Maryland Bar Bulletin
Publications : Bar Bulletin : August 2011


Paul Sugar, pro bono coordinator for Ober Kaler, is seated in the conference room of his firm’s Baltimore office and recounts searching for the firm’s signature project a couple years ago.

“We wanted something we could take pride in,” he says. “Something people would be eager to participate in, that would increase pro bono hours, and that would, of course, do good.”

His conclusion then is the same as it is today: Project HEAL is a natural fit.

HEAL (Health, Education, Advocacy and Law) is an eight-year-old program and Maryland’s only medical-legal partnership (MLP). It was conceived by Maryland Volunteer Lawyer Service and thrives today on grant money and work.

“They are extremely busy – overwhelmed even,” says Sugar. “We would be their resource.”

The relationship is straightforward. HEAL offers children and parents at Johns Hopkins Children Center and Kennedy Krieger Institute (KKI) free, legal advocacy in  areas like landlord/tenant disputes, guardianship, public benefits, immigration and estate planning. When cases begin to pile up, the staff at HEAL – currently only three full-time attorneys – passes some to Ober Kaler.

There is a decision process behind what cases move and what cases stay, says Hope Tipton, Director of HEAL at Hopkins. Sometimes it has to do with legal knowledge or the location of the family’s home.

“And sometimes,” Tipton admits, “I look at my desk and say, This has got to move.”

HEAL, according to statistics from the program, averages 128 cases a year, with the record being 180 (HEAL has also taken its staff attorneys to every county in the state except Calvert and Allegany).

Prior to Ober Kaler’s partnership, HEAL averaged 15 pro bono referrals a year from fiscal years 2004 through 2010.

“We have not had a case we could not fill,” states Victoria Sulerzyski, HEAL coordinator and attorney at Ober Kaler.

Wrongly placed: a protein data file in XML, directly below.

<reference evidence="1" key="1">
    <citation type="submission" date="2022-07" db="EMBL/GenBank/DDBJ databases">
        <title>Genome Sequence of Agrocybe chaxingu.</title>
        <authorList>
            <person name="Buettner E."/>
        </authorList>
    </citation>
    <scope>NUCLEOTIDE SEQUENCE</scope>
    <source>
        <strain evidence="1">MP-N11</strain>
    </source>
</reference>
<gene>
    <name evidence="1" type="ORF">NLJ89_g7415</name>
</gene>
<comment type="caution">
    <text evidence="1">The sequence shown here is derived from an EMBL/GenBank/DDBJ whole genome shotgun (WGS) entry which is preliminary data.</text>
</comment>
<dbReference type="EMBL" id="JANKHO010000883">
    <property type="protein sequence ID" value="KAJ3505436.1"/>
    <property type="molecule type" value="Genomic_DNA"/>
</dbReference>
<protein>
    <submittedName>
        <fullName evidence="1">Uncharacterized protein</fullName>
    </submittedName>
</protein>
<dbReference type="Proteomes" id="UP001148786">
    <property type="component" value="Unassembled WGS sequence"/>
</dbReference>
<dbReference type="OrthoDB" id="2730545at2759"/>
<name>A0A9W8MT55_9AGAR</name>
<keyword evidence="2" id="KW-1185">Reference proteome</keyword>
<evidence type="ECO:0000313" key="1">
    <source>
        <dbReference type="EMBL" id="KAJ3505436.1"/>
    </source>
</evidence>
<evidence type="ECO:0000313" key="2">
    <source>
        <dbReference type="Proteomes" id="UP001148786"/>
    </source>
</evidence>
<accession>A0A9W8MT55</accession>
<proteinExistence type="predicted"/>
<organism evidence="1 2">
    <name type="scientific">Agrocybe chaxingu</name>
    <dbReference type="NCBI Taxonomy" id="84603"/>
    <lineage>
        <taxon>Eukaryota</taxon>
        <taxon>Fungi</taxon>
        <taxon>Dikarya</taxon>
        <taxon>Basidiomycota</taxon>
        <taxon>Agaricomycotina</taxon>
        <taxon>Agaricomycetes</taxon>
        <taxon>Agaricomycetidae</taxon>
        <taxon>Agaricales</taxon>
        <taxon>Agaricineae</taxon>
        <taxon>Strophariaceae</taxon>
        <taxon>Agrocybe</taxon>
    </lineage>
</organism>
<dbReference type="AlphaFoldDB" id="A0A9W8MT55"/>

Taking a HEAL case at Ober Kaler is strictly voluntary, Sugar and Sulerzyski agree. The firm says it receives one or two cases a month.

Partners, associates and clerks have all signed up to help out. And their success in filling these cases, Sugar says, at least implicitly signifies that people are happy with this program.

Meanwhile, HEAL can take more cases and offer more consultations to families and doctors, which comprises a majority of their business. They consult health professionals on average 352 times a year and families nearly 230 times. 

HEAL also comes to Ober Kaler to train interested volunteers in law areas specific to the program. Tipton and Maureen van Stone, Director of HEAL at KKI, lead the session.

Inside Ober Kaler, Sulerzyski serves as mentor for some volunteers. Attorneys also team together to help complete the case. “I treat this like I would any other billable case,” says Sulerzyski.

“When we started working with Project HEAL I didn’t know what a medical-legal partnership was,” says Alexis Rohde, an associate at Ober Kaler who has taken estate cases for HEAL as well as denial of medcaid benefits. “I discovered an innovative way to get services where they are needed.”

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Publications : Bar Bulletin: August 2011

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